FOR many years, Fatma Abdallah and her family had lived at Kwa Rama in Unguja with fear during rainy seasons.
Every rainy season, their houses usually get flooded with water, and they are forced to seek for shelter elsewhere for months until the rainy seasons elapses.
Apart from this disoriented kind of life she had with her family, they lost a lot of property, and those who happened to remain behind faced diseases like malaria and cholera.
This, however, has become history, thanks to a storm water drainage system that has been constructed throughout the Zanzibar Urban area by Zanzibar Urban Services Project (ZUSP) under the Ministry of Finance and Planning of the Revolutionary Government of Zanzibar, led by President Dr Ali Mohammed Shein.
The drainage system has so far forestalled the perennial flooding that was a big challenge to Zanzibar for years. ZUSP is the first World Bank project in Zanzibar which supports urban projects with the main objective of improving access to urban services in Zanzibar and conserve the physical cultural heritage at one public location within Stone Town.
The project has three main components, namely Institutional Strengthening and Infrastructure Development in the Zanzibar Municipal Council (ZMC), Support to Town Councils on Pemba Island, and Project Management. ZUSP was prepared in response to a request received from the government of Tanzania in July 2008 to assist in the improvement and development of services in ZMC and the three Town Councils on Pemba Island.
ZUSP is also consistent with the current urban and local government lending pipeline and the Country Assistance Strategy (CAS) of the World Bank (WB) in Tanzania, where specific municipal investments are being put in place together with parallel initiatives funded directly by the Bank or other development partners who deal with local government policy and institutional change.
ZUSP has been implemented between 2011 and 2019, and is expected to be complete by June next year. With a total funding of US $93 million, ZUSP investments provide improved access to basic services to nearly 400,000 beneficiaries through various infrastructure investments, including over 20 kilometer of constructed surface drains.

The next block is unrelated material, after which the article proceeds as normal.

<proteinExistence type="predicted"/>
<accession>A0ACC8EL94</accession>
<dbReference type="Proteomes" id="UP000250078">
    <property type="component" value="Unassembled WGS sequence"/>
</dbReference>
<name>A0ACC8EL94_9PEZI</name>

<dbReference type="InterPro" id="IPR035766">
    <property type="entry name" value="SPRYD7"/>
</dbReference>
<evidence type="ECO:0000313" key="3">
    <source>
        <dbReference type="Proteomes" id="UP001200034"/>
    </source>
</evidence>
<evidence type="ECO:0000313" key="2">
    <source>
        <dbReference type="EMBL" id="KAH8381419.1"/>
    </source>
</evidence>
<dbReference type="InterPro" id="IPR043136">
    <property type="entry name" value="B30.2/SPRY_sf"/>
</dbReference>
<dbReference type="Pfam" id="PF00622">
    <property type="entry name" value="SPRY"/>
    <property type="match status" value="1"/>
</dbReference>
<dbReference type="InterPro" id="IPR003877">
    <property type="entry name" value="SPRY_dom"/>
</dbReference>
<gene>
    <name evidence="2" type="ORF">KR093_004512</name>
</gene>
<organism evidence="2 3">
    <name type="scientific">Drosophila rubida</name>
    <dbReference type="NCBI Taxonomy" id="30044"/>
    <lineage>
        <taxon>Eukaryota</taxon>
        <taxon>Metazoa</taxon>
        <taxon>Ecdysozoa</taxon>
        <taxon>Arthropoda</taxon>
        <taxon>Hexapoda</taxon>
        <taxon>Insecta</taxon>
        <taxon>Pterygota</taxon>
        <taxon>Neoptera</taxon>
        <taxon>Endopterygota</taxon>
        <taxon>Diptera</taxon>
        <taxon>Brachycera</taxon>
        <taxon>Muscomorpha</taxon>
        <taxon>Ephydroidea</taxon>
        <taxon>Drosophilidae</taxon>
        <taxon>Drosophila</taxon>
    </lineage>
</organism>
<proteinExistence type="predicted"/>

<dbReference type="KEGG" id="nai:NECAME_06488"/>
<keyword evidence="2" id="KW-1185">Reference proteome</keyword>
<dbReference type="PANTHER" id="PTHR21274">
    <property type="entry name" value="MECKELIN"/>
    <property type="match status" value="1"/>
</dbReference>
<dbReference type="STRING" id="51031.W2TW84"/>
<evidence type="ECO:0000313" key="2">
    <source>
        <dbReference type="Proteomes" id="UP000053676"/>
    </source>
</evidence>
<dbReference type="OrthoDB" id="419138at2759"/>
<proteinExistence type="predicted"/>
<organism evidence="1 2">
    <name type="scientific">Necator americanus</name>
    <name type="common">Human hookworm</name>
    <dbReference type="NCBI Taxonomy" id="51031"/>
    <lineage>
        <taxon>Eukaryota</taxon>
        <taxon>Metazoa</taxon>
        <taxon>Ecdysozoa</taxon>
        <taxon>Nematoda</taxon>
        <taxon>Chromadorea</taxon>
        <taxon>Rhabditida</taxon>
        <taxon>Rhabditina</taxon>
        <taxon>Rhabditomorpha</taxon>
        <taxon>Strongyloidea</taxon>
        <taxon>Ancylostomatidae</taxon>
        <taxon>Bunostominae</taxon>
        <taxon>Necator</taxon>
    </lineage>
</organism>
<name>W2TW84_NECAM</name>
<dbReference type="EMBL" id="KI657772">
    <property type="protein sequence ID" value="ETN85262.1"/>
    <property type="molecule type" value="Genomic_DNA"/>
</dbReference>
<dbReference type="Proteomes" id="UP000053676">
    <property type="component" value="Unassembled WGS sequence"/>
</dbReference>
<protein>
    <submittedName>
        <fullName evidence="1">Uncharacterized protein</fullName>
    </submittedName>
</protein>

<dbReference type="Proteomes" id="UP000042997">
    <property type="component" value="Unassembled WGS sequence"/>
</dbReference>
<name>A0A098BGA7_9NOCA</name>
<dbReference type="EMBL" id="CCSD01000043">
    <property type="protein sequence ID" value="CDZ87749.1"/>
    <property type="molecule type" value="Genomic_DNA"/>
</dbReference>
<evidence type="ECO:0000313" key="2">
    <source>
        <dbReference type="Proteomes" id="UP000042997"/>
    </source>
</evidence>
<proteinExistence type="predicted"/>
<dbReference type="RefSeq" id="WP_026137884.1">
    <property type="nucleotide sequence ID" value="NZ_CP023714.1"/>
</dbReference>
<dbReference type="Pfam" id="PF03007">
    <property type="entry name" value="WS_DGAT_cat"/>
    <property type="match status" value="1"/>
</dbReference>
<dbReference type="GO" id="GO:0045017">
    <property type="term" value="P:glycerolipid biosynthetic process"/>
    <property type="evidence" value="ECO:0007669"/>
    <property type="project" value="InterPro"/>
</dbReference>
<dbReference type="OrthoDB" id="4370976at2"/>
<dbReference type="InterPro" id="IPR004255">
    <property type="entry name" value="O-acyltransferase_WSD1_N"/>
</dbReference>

A new landfill of 425,000 cubic meters’ capacity constructed and equipped, over 11 kilometer of new street lighting installed, a 340 meter sea wall and seaside promenade constructed, as well as other urban upgrading schemes.
ZUSP’s Project Development Objective (PDO) is to improve access to urban services in Zanzibar and conserve the physical cultural heritage at one public location within Stone Town. This will be achieved by: (a) provision of storm water drainage within ZUMC outside of the Stone Town; (b) collection and transportation of solid waste; and (c) construction of the Mizingani sea wall and associated promenade within Stone Town.
The project has three components. One was to strengthen institutional capacity of the Zanzibar Urban Municipal Council (ZUMC) and has developed infrastructure such as surface water drainage systems, solid waste collection and transportation, street lights and a sea wall, including a promenade within the World Heritage City location of Stone Town.
Component two has supported the Town Councils of Chake Chake, Mkoani and Wete on Pemba Island by strengthening their institutional capacity through identification and implementation of simple and small investments. Component three will support project management.
However, the ZUSP project has invested in more infrastructural needs. Currently in Pemba, residents expect to benefit from a 6.3bn/-billion street lighting project that is already underway. Residents of Pemba are to benefit from a solar street lighting project along a total of 17.4 kilometer of roads in three districts of the Island.
This is thanks to the Zanzibar Urban Services Project (ZUSP), under the Zanzibar Ministry of Finance and Planning which has started installing the solar street lighting and landscaping. The project is being implemented in three Pemba Town Councils of Chake Chake, Mkoani and Wete at a total cost of 6.28bn/-.
The project will be ready in 12 months. According to the ZUSP Coordinator, Makame Ali Makame, the project started on May 9, 2019 and is expected to be complete by May 8, 2020. “The project covers three roads, including three Town Council roads.
These are Wete area –7.4 kilometers, Chake Chake area –5.6 kilometers, and Mkoani area – 4.4 kilometers. The roads will be fully provided with double arm lights and single arm lights in some locations,” said Makame while commenting on the progress of the project. He added, “The government expects that the street lights will increase safety for road users (both pedestrians and motorists) and increase the number of business hours in the three Town Councils.
This, by extension, can have an impact on the economy,” he said He said this particular street lighting project in Pemba is part of the larger ZUSP project which has various components of ongoing developments, adding that some of the projects have already been implemented while others are still going on in both Pemba and Unguja.
Added Mr Makame, “The multibillion street lighting project in Pemba will help hundreds of thousands of Pemba residents to go about their daily businesses in a safer environment, even in late hours, and thus have impact on the economy,”.
He concluded that this is a continuation of other projects they have implemented in Pemba, which include foot paths steps along hilly areas that lead to schools and other communities, storm water drainage system, a modern market building and a bus station, construction of a modern abattoir, an office building for Chake Chake Town Council, and institutional support to Wete, Chake Chake and Mkoani districts.